7 Ideas for Educators to Consider Before Teaching the Trail of Tears

7 Ideas for Educators to Consider Before Teaching the Trail of Tears
Photo of Andrea Rogers

Andrea Rogers

7 Ideas for Educators to Consider Before Teaching the Trail of Tears

November 19, 2020

Osiyo! That’s hello in Cherokee.

When I started writing Mary and the Trail of Tears, I realized I didn’t know as much as I thought I knew. A lot of research, along with the help and knowledge from other Cherokees, went into helping me tell a story my ancestors would be proud of.

I hope these ideas will help you and your students learn about the living descendants of the many Native American people impacted by Indian Removal. Questions will come up that you can’t answer. Be open and ready to say, “I don’t know. Let’s find out.” Please guide students to credible resources. As teachers know, the Internet can be both a fabulous resource for students and a wealth of misinformation. Stereotypes, inaccuracies, and harmful depictions of Native Americans abound.

Here are a few areas educators can explore as they guide students in learning about the Trail of Tears:

1. Question everything you think you know about the Trail of Tears

When I began researching, I had little understanding of the logistics of moving the entire Cherokee Nation equaling about 16,000 people. I didn’t know about the internment camps. I didn’t know that many Cherokees died from preventable deaths because of their imprisonment. I didn’t know it was a time of drought and I hadn’t thought about how access to water would impact people being marched across a continent. In my book, I tried to distill years of historic information into a story that was accurate and that children could understand. In doing this work, I had to unlearn some things I grew up believing.

2. Research all the Indigenous nations impacted by the Trail of Tears and choose a specific one to focus on

The removal of the Cherokees, Choctaws, Chickasaws, Creeks, and Seminoles are all sometimes referred to as the Trail of Tears. But, I recently learned that the Cherokee word for the removal translates into “When they were driven.” The Indian Removal Act impacted all Indigenous people within the borders of the country that is currently called the United States in a variety of ways. Focusing on a specific tribe makes teaching new material more manageable.

3. Learn about the many routes Indigenous people took on the Trail of Tears

Check out one of the National Park Service’s printable maps of the Trail. According to their website, “The Trail of Tears National Historic Trail passes through the present-day states of Alabama, Arkansas, Georgia, Illinois, Kentucky, Missouri, North Carolina, Oklahoma, and Tennessee.” Also, from the National Parks Service’s website, “[The] National Historic Trail commemorates the removal of the Cherokee and the paths that 17 Cherokee detachments followed westward. Today the trail encompasses about 2,200 miles of land and water routes, and traverses portions of nine states.” Is there a portion of the trail in your state?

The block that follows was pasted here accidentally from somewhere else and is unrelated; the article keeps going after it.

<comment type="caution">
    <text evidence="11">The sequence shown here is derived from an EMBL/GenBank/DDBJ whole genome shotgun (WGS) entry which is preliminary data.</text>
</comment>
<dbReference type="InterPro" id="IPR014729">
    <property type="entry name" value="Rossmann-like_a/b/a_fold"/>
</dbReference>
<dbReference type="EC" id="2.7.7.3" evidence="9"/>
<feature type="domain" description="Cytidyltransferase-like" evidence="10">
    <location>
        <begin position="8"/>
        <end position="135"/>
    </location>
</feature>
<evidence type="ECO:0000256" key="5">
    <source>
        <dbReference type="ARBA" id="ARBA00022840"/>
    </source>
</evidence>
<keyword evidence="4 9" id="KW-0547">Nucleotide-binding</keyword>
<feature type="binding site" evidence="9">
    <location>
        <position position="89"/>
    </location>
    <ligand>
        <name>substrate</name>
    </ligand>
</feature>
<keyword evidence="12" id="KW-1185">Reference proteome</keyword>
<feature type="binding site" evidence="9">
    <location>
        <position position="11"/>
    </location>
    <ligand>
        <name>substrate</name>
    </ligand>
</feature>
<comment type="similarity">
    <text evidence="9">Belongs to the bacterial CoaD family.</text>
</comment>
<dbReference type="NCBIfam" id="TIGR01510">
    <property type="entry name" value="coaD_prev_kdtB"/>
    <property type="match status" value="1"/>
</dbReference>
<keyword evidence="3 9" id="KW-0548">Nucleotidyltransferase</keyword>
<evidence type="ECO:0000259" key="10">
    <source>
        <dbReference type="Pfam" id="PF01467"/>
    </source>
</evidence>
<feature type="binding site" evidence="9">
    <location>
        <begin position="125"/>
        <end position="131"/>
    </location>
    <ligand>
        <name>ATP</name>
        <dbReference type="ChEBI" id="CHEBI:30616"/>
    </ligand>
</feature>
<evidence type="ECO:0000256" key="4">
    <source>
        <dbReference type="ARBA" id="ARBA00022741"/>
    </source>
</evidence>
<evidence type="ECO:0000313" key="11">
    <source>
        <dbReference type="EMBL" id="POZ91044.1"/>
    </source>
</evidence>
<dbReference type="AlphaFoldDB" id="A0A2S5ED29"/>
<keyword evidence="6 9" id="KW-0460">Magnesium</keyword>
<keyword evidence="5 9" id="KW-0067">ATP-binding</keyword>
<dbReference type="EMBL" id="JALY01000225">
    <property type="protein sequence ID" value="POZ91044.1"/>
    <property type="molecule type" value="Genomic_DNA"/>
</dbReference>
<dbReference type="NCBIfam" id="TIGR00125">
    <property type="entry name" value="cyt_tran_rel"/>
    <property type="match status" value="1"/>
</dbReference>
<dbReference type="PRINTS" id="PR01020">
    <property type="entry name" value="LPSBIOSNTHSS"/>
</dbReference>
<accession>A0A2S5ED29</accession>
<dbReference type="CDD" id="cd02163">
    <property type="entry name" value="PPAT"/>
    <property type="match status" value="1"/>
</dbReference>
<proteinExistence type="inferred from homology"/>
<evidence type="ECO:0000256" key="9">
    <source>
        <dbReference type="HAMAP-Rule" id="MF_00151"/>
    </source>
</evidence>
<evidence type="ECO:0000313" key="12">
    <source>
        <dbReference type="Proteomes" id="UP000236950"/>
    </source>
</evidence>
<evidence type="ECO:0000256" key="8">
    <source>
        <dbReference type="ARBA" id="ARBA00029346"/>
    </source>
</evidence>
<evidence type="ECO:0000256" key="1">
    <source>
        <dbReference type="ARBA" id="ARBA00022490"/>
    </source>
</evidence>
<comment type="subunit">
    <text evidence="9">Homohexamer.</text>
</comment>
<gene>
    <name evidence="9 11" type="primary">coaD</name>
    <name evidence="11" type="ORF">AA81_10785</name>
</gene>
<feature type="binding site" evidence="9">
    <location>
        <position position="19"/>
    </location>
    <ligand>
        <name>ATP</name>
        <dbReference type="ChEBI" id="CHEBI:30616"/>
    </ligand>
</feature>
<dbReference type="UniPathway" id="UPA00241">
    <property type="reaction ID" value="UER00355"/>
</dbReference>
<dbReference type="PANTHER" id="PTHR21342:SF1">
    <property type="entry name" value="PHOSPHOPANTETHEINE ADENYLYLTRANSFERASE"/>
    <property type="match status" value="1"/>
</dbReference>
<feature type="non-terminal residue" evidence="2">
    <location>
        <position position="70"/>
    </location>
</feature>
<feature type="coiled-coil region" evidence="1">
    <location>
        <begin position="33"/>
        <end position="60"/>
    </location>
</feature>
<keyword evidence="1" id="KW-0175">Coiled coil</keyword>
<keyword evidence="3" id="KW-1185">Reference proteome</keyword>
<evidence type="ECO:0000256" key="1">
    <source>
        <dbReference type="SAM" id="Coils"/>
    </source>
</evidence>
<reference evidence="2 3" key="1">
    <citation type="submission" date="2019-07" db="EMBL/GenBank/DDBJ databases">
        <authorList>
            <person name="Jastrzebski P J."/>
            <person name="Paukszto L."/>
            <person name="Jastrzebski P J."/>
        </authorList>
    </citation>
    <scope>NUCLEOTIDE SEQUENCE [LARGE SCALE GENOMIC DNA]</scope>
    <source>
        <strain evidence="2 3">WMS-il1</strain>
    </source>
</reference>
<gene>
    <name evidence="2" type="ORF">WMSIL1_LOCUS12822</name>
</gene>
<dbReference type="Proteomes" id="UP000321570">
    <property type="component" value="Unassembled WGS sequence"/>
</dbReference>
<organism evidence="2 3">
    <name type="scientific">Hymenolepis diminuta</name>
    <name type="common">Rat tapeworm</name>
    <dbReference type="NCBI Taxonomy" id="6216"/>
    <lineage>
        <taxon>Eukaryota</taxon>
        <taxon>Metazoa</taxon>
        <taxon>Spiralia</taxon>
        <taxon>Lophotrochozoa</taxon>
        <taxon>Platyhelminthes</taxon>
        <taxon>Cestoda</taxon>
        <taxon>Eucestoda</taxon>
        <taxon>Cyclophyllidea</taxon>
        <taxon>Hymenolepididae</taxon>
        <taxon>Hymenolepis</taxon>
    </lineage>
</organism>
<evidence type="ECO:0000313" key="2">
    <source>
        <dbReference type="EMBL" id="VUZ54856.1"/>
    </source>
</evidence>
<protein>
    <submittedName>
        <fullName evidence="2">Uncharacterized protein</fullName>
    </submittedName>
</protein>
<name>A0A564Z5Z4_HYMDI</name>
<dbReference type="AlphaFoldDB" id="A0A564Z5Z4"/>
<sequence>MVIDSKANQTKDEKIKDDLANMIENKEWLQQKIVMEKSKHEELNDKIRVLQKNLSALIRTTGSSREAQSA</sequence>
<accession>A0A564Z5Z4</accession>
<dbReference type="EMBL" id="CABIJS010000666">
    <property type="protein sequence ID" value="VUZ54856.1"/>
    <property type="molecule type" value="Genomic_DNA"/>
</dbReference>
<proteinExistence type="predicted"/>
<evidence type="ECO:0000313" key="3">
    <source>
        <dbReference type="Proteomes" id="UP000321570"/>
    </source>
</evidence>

4. Research the three federally recognized Cherokee tribes

According to the Cherokee Nation website there are 370,000 tribal citizens worldwide, with 141,000 of those citizens residing within the fourteen counties that make up Cherokee Nation in Oklahoma. The United Keetoowah Band (also with offices in Oklahoma) has more than 14,000 enrolled members, as does the Eastern Band of Cherokee Indians in North Carolina.

5. Don’t assume you do or don’t have an indigenous student in your classroom

You can’t tell who is and isn’t Cherokee by looking at them. Being Cherokee is based on citizenship with a federally recognized Cherokee tribe. On that note, don’t ask or expect a child or parent to represent either Cherokees or all Native Americans. As my tribe’s website states, “There is no universally agreed upon way to express Cherokee culture.”

6. Consider how Indigenous people are represented in your classroom

Would a Native person feel welcome in your space? Are Native people shown as contemporary members of society or portrayed as an extinct people? The National Congress of American Indians and many Native Nations have long advocated for no Native people or culture to be used as mascots. Those requests should be honored.

7. Look for good lessons created with input from Indigenous tribes

Examples are the Teaching For Change Native American resources or the Smithsonian National Museum of the American Indian Teaching 360 site. Whatever resources you use, be aware of who is creating the curriculum and question their connection to and consultation with Cherokee people.

One additional word of caution. I would suggest we not ask students to “play” as if they are an oppressed child. Whether it’s pretending to be a person forced onto the Trail of Tears, a person surviving the Holocaust, or an enslaved person treated as property, children shouldn’t be asked by adults to do this as a class exercise.

For some children this book is, what Dr. Rudine Sims Bishop referred to as, a window. This is the story of a world neither they, nor their ancestors have experienced. For Native American children, it might mirror the past of their ancestors. For many children, it may reflect some of their greatest fears, the loss of family and social stability, the sadness of losing the place you call home. The most important part of the story, however, is that the Cherokee people survived and now they thrive.

Thank you for sharing Mary and the Trail of Tears with your students. Though the book is historical fiction, the history and traumatic events are real. I applaud your willingness to learn more.

For all you do for our children,

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